For even more stealthyness, it is possible to pack and encrypt the samhain executable. The packer is just moderately effective, but portable. Note that the encryption key of course must be present in the packed executable, thus this is no secure encryption, but rather is intended for obfuscation of the executable. There is a make target for packing the samhain executable:
On execution, samhain.pk will unpack into a temporary file and execute this, passing along all command line arguments. The temporary file is created in /tmp, if the sticky bit is set on this directory, and in /usr/bin otherwise. The filename is chosen at random, and the file is only opened if it does not exist already (otherwise a new random filename will be tried). The file permission is set to 700.
The directory entry for the unpacked executable will be deleted after executing it, but on systems with a /proc filesystem, the deleted entry may show up there. In particular, this is the case for Linux. You should be aware that this may raise suspicion.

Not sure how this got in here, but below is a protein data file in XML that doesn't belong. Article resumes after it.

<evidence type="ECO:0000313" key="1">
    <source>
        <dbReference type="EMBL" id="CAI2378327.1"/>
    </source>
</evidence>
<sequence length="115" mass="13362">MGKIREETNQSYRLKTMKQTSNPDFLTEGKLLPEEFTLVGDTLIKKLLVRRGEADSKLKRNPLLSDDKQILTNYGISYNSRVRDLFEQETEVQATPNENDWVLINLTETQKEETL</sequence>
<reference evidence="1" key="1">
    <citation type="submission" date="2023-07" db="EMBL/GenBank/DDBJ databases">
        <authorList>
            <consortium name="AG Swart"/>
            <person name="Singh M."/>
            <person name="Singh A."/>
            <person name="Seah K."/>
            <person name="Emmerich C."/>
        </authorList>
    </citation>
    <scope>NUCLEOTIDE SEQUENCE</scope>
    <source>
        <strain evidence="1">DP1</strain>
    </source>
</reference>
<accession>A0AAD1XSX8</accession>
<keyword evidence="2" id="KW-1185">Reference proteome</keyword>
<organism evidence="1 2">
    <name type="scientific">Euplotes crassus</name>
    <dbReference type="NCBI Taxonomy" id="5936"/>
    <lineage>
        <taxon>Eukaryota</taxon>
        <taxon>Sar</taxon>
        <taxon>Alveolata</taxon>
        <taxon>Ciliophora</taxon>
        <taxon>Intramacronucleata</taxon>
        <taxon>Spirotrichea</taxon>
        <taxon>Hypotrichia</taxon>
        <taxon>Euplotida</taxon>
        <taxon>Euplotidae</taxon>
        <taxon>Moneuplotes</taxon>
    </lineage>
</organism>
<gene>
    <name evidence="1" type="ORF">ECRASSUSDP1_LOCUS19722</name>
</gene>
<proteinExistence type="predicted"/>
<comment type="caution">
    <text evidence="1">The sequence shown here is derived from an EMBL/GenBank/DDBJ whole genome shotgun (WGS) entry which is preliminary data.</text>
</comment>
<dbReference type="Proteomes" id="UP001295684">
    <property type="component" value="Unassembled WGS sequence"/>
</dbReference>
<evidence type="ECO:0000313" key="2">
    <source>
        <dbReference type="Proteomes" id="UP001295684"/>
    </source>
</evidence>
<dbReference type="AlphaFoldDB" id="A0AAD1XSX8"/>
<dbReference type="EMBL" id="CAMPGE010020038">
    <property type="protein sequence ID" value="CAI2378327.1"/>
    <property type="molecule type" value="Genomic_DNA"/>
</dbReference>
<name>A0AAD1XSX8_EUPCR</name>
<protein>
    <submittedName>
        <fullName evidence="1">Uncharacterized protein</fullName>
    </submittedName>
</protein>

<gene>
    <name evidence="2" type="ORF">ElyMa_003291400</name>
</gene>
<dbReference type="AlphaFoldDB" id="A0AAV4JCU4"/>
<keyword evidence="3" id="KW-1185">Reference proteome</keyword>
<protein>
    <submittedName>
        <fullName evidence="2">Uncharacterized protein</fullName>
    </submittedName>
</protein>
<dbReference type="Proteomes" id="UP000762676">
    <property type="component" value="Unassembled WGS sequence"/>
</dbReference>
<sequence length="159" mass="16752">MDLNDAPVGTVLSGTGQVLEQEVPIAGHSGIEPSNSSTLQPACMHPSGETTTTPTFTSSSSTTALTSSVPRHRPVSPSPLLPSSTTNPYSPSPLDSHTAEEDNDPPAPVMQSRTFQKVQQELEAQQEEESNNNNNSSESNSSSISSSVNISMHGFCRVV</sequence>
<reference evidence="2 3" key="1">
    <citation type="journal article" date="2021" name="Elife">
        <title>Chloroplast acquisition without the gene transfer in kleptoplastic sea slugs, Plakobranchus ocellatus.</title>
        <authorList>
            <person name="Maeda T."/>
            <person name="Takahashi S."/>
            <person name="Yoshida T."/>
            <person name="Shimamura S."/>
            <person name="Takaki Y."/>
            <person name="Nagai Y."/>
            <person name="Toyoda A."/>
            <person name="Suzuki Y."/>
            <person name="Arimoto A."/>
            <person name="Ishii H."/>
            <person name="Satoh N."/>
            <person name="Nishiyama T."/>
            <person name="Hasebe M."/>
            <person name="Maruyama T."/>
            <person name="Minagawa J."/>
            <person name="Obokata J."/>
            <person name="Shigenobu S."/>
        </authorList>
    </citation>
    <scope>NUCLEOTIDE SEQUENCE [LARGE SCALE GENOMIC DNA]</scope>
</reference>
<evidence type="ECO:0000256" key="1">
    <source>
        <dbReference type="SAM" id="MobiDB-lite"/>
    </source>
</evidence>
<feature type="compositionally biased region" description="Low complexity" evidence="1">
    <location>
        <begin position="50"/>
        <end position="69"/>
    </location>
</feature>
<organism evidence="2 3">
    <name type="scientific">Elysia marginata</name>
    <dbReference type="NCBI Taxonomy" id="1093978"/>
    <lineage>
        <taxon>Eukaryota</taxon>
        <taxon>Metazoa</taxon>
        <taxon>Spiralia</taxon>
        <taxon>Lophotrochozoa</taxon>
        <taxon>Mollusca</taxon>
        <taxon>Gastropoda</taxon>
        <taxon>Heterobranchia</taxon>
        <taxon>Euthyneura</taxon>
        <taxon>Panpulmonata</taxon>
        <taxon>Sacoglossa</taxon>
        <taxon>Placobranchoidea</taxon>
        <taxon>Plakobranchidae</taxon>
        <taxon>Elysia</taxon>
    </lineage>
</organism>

On Linux, the /proc filesystem is used to call the unpacked executable without a race condition, by executing /proc/self/fd/NN, where NN is the file descriptor to which the unpacked executable has been written. On other systems, the filename of the unpacked executable must be used, which creates a race condition (the file may be modified between creation and execution).
The packed executable will not honour the SUID bit.